You were just called to the Brazil Florianópolis Mission... so now what? If you are like me, you were probably first really excited then you asked yourself: where's Florianópolis? What do they eat there? What is the weather like? What is it going to be like there in a foreign country? With the help of several returned missionaries, I have compiled the following list of things to help those of you recently called Elders and Sisters in your preparation for your mission. If any returned missionaries have any comments or suggestions, please let me know.
Second, General Items
- Take just one suit and several pair of slacks. You only wear suits at church and zone meetings.
- Take at least 5 white short-sleeved shirts and 1 or 2 long-sleeved shirts. I took 4 long-sleeved shirts and ended up cutting off the sleeves on all but one.
- Take at least 5 slacks. They tend to wear out really fast the more you walk! And trust me... you'll walk a LOT. There's a reason the mission papers ask you about your physical fitness :-)
- I took a pair of Rockport shoes which were very good to my feet, but they wear out pretty fast. Most elders go through at least three shoes. You can have your shoes resoled by local shoe repair shops. The mission also began to sell very good shoes--I used a pair for almost a whole year without resoling.
- Take one or two pair of thermal garment bottoms in case you spend the winter in Curitibanos!
- Golashes, since a lot of the streets are dirt.
- A sweater or two. (some areas can get pretty chilly during the colder times of the year... I actually was lucky enough to serve in warmer areas during those times of the year and only put on a sweater once just to take a picture for my mom and show her that I proudly wore her sweater she sent for me. So this depends on where you end up serving. You can always find sweaters down there.)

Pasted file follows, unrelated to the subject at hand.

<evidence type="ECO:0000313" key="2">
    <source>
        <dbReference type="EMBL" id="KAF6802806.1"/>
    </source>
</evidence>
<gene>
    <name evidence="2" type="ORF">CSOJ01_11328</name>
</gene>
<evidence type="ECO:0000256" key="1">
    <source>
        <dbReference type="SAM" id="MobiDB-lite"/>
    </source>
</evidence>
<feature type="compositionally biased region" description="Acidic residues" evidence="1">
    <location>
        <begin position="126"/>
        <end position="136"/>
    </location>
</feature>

- 5-6 ties.
"Bring nylon-mesh garments. They don't stain in the armpits, they dry faster than anything, and they breathe the best. They are also the most inexpensive to buy." David J. Winter
"I know this will only add to the controversy, but nylon mesh garments are
like wearing a plastic bag. The little holes fill up with sweat and encase
your body in sweat. The best are cotton polyetster. They don't breath as
well as 100 percent cotton, but they dry faster and hold thier shape." Christoph Storrer
I personally liked the 50/50 cotton/polyester blend although mesh garments were nice on hot, humid days.
Third, What You Don't Need to Take
- Camera: You obviously wouldn't want to take a camera that is too expensive to lose but I would take a good digital camera because you will see plenty of beautiful beaches and you'll want pictures of the people. There are professional photo shops everywhere so you can develop regular or digital photos.
- No need to take an umbrella because you can buy one anywhere down there. A slicker or good jacket is a must though because rainstorms are pretty strong.
- Electric razors are up to you. They have Gillette sensors and other razors down there.